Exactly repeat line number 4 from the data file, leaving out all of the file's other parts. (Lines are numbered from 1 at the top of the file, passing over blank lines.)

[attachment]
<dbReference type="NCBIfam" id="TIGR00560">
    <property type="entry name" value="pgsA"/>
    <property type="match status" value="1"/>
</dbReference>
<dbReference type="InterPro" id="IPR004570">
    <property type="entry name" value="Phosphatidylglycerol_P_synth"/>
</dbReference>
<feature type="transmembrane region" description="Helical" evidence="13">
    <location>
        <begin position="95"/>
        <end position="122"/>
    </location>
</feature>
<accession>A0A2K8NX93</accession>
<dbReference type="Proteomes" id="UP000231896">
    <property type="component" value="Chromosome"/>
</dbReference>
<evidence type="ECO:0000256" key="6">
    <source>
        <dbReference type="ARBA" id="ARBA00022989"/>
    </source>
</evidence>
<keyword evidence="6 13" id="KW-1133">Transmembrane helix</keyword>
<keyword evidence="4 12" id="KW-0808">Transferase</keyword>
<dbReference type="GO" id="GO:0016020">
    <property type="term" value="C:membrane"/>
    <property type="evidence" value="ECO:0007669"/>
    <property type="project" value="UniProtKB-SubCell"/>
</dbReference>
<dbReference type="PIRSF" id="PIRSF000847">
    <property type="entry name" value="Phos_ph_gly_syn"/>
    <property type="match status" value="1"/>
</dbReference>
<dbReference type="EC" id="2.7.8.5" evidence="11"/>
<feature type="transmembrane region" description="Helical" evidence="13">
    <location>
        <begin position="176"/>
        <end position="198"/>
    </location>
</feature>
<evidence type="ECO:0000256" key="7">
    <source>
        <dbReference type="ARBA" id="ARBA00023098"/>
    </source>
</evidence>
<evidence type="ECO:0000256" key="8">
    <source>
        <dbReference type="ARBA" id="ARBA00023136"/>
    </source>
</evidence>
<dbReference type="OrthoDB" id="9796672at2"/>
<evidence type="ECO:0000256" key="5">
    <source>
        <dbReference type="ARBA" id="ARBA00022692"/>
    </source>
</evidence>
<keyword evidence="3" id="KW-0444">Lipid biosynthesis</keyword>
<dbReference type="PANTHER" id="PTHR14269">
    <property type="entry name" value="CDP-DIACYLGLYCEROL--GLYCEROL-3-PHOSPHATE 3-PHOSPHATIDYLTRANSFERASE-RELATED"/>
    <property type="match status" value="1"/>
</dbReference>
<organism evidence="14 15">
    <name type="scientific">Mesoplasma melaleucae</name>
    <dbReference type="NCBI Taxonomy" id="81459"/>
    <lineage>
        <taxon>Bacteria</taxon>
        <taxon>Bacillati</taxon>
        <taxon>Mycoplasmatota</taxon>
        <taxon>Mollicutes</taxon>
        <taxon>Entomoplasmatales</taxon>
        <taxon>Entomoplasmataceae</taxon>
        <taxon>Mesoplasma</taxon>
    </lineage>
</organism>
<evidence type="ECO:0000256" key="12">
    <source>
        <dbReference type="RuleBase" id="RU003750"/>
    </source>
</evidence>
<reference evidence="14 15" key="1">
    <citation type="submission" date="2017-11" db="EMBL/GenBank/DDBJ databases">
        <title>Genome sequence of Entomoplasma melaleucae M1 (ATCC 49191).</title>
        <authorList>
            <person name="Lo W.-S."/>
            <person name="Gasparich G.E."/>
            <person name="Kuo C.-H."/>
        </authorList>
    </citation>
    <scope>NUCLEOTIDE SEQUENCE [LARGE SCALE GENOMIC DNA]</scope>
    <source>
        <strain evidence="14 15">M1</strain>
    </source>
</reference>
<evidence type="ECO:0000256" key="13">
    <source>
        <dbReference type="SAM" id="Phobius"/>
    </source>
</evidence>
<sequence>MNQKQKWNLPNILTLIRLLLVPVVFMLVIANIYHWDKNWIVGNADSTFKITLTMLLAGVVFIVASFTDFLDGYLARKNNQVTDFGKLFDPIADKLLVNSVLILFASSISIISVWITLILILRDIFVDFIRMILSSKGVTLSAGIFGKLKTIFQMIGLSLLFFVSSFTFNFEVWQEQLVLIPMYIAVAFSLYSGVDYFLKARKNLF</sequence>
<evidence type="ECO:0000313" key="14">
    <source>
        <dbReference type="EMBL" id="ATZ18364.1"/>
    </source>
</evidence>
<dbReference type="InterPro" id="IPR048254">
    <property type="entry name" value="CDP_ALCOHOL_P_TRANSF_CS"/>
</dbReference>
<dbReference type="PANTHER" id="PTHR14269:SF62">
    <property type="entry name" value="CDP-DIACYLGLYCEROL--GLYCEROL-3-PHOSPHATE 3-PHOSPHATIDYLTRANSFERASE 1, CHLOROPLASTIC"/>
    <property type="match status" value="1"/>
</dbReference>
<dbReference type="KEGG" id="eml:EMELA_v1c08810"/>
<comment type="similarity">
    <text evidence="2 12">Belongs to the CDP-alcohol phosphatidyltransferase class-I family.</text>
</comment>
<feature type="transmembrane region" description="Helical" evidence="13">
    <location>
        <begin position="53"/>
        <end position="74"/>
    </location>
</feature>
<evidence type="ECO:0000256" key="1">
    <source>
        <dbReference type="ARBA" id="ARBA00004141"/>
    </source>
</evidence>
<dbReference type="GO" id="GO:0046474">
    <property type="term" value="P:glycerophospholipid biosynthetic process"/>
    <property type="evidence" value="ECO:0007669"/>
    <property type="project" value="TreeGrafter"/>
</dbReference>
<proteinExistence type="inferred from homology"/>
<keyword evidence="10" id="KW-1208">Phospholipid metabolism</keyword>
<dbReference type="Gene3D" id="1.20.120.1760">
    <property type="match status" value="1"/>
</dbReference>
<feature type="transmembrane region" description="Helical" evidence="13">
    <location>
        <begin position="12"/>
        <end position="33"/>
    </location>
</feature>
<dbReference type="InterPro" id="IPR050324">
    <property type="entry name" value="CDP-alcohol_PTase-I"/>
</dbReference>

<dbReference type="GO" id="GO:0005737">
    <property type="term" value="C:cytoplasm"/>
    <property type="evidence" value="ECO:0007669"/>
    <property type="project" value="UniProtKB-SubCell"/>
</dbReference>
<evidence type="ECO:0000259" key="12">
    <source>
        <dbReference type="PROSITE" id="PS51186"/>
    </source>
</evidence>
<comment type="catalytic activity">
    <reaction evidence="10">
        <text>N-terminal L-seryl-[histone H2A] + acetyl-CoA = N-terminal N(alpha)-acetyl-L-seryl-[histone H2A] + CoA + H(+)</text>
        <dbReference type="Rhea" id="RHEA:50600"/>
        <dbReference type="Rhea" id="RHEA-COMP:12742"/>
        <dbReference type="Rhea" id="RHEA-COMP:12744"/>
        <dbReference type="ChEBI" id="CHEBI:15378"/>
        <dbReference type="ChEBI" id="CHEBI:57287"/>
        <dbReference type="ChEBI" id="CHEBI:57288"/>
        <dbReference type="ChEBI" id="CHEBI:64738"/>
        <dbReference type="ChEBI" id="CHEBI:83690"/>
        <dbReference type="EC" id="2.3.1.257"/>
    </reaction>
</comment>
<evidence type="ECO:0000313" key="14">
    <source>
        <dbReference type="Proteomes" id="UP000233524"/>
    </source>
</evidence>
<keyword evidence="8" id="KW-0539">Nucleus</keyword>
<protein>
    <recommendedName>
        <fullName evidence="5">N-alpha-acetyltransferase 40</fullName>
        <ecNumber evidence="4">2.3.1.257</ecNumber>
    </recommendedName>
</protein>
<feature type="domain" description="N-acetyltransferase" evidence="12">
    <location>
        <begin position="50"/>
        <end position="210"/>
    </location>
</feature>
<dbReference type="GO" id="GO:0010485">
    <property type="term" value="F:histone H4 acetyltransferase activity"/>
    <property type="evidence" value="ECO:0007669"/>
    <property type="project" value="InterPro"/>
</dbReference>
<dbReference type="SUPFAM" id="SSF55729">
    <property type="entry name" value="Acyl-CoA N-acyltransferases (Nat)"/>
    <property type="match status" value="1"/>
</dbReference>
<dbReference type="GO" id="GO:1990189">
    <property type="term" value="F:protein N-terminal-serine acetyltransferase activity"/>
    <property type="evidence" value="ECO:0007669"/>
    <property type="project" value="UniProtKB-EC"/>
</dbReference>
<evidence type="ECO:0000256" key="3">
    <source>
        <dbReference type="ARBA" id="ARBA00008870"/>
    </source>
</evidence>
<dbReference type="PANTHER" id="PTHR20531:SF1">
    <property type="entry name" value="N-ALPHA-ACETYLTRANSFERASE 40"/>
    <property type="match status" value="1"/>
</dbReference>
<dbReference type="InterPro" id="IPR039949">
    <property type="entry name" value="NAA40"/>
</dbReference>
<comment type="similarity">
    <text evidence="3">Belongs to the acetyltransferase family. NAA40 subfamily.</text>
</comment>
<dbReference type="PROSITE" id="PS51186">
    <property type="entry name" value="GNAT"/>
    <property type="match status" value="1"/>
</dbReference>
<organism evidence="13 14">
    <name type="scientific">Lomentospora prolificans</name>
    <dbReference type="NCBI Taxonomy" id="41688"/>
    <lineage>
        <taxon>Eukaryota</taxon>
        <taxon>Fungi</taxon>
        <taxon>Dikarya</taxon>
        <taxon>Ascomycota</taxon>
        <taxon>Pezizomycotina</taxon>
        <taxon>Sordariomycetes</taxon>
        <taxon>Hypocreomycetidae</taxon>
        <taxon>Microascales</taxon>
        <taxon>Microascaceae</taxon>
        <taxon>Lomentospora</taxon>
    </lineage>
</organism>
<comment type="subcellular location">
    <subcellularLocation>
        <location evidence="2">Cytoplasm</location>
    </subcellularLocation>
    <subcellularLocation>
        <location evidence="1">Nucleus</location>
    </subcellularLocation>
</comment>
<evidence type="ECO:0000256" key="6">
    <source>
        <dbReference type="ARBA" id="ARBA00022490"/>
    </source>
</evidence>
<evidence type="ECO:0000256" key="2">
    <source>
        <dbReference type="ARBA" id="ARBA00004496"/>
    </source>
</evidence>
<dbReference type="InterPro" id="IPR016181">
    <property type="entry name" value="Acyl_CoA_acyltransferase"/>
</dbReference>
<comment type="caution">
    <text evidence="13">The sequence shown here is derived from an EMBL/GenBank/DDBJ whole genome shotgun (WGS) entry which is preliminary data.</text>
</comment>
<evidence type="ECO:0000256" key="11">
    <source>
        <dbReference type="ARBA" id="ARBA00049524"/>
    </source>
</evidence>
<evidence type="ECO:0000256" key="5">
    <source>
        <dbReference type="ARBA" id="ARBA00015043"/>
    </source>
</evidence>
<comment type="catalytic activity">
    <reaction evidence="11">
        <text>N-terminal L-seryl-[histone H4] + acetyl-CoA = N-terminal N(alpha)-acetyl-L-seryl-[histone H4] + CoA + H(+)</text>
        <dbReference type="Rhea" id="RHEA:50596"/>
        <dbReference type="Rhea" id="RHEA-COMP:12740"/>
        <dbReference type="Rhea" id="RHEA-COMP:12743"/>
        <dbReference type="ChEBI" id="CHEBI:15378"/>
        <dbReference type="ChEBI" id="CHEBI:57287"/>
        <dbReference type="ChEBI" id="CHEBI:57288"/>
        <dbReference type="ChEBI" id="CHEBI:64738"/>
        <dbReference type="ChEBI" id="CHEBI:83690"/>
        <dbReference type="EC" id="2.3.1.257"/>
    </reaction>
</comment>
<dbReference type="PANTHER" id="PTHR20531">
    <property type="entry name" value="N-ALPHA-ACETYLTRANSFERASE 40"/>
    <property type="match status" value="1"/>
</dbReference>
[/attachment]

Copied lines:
</dbReference>